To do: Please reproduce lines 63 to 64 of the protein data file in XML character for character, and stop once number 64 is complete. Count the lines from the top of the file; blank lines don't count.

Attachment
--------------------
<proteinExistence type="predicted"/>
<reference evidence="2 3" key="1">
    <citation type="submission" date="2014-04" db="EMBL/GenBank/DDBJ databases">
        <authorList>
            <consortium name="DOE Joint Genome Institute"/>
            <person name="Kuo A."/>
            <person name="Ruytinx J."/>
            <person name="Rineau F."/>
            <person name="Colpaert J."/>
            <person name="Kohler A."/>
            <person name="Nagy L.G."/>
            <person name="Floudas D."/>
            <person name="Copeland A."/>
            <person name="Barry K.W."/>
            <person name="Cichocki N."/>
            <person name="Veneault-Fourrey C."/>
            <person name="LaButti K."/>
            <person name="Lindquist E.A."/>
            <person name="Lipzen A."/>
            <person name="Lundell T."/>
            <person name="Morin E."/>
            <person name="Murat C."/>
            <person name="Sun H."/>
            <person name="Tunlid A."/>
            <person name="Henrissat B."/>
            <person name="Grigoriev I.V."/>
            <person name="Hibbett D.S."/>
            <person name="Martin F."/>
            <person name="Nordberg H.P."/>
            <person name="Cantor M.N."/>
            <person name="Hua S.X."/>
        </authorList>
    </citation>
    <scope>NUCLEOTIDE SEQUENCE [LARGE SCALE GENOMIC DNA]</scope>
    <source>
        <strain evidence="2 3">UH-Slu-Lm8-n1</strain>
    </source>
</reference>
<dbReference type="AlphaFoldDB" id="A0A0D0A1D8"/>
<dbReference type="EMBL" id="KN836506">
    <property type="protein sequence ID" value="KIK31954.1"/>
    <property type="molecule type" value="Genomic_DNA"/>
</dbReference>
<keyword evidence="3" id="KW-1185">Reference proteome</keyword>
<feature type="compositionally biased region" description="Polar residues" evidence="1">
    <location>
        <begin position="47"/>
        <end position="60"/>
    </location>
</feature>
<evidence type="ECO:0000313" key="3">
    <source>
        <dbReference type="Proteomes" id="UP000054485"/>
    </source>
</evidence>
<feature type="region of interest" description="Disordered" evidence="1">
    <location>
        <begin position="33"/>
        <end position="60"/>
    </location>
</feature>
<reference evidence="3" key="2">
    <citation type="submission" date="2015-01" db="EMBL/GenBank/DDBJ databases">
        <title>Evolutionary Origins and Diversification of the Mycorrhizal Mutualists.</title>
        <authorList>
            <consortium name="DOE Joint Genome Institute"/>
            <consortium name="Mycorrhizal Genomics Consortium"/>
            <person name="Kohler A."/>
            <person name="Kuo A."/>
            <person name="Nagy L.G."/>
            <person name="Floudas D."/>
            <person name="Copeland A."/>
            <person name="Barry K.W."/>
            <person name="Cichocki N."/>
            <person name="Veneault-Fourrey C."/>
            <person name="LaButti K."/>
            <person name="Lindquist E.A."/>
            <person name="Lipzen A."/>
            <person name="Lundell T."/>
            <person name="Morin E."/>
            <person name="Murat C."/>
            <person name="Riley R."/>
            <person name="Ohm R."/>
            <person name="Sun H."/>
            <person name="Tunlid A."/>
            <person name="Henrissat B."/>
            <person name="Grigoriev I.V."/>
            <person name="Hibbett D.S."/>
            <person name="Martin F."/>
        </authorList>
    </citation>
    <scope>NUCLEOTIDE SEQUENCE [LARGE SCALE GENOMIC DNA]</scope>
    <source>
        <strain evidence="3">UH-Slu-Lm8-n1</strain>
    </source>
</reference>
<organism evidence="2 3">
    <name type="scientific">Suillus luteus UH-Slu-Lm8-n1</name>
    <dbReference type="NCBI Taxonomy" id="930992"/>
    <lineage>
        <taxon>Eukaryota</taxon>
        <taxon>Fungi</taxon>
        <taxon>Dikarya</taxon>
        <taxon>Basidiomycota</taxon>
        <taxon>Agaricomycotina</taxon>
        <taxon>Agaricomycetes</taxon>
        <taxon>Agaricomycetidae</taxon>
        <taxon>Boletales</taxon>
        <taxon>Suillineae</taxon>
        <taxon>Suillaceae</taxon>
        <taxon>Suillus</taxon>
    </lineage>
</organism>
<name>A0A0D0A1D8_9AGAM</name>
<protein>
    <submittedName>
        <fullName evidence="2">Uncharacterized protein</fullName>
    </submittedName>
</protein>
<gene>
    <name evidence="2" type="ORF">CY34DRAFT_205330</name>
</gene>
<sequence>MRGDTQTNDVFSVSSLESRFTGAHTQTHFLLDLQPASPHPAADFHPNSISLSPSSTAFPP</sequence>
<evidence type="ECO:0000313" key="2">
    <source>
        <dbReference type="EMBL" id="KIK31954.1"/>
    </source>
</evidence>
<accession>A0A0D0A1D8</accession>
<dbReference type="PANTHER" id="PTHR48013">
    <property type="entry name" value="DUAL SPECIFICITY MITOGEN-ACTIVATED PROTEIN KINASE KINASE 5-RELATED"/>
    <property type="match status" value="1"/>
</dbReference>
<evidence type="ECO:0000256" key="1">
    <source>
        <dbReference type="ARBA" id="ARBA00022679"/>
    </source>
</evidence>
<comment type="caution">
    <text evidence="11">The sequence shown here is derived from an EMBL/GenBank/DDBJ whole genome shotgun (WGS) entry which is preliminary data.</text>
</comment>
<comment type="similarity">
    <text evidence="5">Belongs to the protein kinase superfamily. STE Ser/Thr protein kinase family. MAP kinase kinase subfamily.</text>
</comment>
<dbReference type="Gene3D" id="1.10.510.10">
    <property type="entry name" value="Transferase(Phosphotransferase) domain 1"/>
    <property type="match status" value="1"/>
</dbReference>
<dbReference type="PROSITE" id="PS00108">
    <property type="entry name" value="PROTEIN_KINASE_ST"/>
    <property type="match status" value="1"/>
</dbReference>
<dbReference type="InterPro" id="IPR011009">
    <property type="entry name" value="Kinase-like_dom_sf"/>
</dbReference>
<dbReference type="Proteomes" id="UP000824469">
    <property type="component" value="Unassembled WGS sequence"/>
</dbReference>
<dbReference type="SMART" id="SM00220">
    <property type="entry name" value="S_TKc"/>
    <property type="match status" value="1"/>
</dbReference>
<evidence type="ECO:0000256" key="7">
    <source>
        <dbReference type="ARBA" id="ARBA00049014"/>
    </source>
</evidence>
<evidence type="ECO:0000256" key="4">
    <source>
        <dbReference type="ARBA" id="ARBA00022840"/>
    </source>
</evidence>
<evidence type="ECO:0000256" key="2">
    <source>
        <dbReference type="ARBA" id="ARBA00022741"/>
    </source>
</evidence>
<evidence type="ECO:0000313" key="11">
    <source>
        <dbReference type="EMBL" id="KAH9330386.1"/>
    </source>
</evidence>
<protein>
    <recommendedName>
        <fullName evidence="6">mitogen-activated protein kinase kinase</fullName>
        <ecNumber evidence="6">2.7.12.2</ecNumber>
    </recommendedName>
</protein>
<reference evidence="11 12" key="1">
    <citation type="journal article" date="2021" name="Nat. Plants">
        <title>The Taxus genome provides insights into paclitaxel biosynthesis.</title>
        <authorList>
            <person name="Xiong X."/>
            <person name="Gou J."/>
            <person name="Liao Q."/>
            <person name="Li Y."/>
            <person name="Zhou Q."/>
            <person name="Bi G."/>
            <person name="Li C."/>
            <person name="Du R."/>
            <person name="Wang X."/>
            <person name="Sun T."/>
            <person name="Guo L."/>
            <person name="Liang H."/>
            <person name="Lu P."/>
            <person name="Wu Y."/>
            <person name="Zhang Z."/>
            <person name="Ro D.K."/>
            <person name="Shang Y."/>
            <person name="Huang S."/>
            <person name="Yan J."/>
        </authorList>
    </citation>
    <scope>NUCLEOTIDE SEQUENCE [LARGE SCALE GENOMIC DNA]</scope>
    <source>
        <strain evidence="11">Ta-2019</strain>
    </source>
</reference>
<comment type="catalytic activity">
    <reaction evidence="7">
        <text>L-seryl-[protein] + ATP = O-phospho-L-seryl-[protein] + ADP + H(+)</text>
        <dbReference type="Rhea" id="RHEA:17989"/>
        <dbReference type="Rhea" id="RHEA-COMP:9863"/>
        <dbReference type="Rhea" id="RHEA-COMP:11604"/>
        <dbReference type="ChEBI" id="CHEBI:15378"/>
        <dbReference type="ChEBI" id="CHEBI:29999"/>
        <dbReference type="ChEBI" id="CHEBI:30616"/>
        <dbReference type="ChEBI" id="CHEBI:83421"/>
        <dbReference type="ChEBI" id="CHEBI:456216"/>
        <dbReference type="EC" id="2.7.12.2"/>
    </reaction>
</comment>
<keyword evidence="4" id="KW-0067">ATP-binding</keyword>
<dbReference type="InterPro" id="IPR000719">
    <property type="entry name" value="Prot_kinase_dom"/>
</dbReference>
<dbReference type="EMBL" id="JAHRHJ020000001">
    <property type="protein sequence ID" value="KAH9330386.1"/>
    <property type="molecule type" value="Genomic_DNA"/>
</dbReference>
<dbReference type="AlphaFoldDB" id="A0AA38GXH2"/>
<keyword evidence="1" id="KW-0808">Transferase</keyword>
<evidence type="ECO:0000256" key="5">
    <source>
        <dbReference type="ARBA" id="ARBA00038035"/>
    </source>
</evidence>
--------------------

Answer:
    <citation type="submission" date="2015-01" db="EMBL/GenBank/DDBJ databases">
        <title>Evolutionary Origins and Diversification of the Mycorrhizal Mutualists.</title>